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Session: X-Ray-Based Breast Imaging [Return to Session]

Use of Radiomic Texture to Characterize Relationships Across the Parenchymal Field in Women with Breast Cancer On FFDMs and Specimen Radiographs

N Baughan1*, H Li1, L Lan1, M Embury2, G Whitman2, R El-zein3, I Bedrosian2, M Giger1, (1) University of Chicago, Chicago, IL, (2) MD Anderson Cancer Center, Houston, TX, (3) Houston Methodist Research Institute, Houston, TX


TU-E-201-6 (Tuesday, 7/12/2022) 11:00 AM - 12:15 PM [Eastern Time (GMT-4)]

Room 201

Purpose: In women with biopsy-proven breast cancer, histologically normal areas of the parenchyma within the ipsilateral breast have shown molecular similarity to the tumor, supporting a potential cancer field effect. The purpose of this work was to investigate relationships of human-engineered radiomic features between multiple regions across the breast in mammographic parenchymal patterns and specimen radiographs.

Methods: This study included 32 patients with at least one identified malignant tumor who had undergone mastectomy and both preoperative mammographic imaging and intraoperative radiographic imaging of the mastectomy specimen. Mammograms were acquired with a Hologic Lorad Selenia system (12-bit quantization, 70-micron pixels), specimen radiographs were acquired with a Fuji imaging system (12-bit quantization, 50-micron pixels), and all images were retrospectively collected under an IRB-approved protocol. 128x128 pixel regions of interest (ROI) were selected from three regions across the craniocaudal mammogram and serially sectioned specimen radiographs: in the identified tumor, adjacent to the tumor, and distant from the tumor. Forty-five radiomic features were extracted from each ROI. Kendall’s tau-b was used to evaluate relationships within mammograms and specimen radiographs separately, and Pearson’s correlation test was used to evaluate correlation between mammogram and specimen features.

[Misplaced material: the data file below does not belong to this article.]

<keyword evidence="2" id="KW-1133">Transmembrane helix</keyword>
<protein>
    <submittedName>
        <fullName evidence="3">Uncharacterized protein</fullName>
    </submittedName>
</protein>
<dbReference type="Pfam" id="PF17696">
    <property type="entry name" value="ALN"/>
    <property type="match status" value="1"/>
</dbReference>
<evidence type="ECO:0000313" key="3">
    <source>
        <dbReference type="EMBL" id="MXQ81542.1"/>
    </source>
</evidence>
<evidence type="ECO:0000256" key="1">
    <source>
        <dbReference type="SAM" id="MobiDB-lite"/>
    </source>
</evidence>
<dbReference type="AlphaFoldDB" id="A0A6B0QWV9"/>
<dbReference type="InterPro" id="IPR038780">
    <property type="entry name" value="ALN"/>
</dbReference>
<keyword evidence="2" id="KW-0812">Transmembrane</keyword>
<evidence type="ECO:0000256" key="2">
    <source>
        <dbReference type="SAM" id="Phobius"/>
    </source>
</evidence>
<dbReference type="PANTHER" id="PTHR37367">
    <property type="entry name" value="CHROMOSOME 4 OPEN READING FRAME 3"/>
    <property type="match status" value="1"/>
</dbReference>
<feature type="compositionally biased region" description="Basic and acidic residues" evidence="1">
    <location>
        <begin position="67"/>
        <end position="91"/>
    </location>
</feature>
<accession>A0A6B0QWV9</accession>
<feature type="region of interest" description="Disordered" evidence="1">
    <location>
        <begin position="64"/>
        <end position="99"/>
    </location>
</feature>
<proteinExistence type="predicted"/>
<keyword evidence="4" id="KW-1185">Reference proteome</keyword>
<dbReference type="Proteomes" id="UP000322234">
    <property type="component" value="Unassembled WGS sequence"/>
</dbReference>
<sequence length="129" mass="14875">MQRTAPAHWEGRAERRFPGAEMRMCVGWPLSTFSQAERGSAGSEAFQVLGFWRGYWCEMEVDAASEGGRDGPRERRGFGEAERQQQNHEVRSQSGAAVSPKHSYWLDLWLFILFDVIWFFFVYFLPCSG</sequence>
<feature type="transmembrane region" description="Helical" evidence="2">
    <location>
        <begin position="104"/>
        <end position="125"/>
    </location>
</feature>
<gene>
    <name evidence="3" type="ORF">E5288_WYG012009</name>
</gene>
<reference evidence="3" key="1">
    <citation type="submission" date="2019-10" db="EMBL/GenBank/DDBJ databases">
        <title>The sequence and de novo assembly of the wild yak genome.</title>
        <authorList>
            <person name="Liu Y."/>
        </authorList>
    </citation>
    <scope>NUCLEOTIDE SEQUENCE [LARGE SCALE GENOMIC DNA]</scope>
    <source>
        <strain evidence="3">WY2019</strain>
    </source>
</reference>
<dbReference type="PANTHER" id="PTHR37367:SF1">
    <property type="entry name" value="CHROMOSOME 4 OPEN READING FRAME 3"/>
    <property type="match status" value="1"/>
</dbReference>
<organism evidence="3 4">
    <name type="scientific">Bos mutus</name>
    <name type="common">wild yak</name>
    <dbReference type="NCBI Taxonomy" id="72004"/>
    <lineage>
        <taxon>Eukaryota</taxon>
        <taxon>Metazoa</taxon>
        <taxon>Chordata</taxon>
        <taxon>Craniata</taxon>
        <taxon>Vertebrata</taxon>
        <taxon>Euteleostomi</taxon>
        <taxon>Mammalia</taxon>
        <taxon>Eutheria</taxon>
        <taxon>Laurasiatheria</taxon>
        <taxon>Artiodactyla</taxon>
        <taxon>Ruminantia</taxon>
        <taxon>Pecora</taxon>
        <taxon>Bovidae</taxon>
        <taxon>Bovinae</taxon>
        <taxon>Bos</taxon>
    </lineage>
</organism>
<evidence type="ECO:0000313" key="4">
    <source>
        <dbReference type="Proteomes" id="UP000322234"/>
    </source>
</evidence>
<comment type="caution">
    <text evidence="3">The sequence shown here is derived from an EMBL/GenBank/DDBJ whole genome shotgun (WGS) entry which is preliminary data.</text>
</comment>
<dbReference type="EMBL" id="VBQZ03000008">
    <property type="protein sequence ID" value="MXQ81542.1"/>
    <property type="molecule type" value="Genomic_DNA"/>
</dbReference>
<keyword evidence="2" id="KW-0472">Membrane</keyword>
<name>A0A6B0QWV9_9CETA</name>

Results: Kendall test results indicated statistically significant correlations between the tumor, near, and far regions in mammograms for intensity-based histogram and Fourier-based powerlaw beta features, and significant correlations between intensity-based histogram and GLCM features in specimen radiographs. Pearson correlation results confirmed the statistically significant correlation in intensity-based histogram features between mammograms and specimen radiographs, presenting a clear relationship across the tumor, near, and far regions in both modalities.

Conclusion: Correlations indicated that human-engineered radiomic features from ROIs closer to the tumor tended to show more similarity to the tumor than features from distant ROIs and show strong relationships of these features across the parenchymal field in in- and ex-vivo imaging.

Funding Support, Disclosures, and Conflict of Interest: The work was partially supported by NIH T32 EB002103, U01 CA195564, U01 CA189240, and the University of Chicago Comprehensive Cancer Center. MLG receives royalties from Hologic, GE Medical Systems, MEDIAN Technologies, Riverain Medical, Mitsubishi, and Toshiba, and was a cofounder in Qlarity Imaging. HL and LL receive royalties from Hologic.


Texture Analysis, Breast, Mammography


IM- Breast X-Ray Imaging: Radiomics

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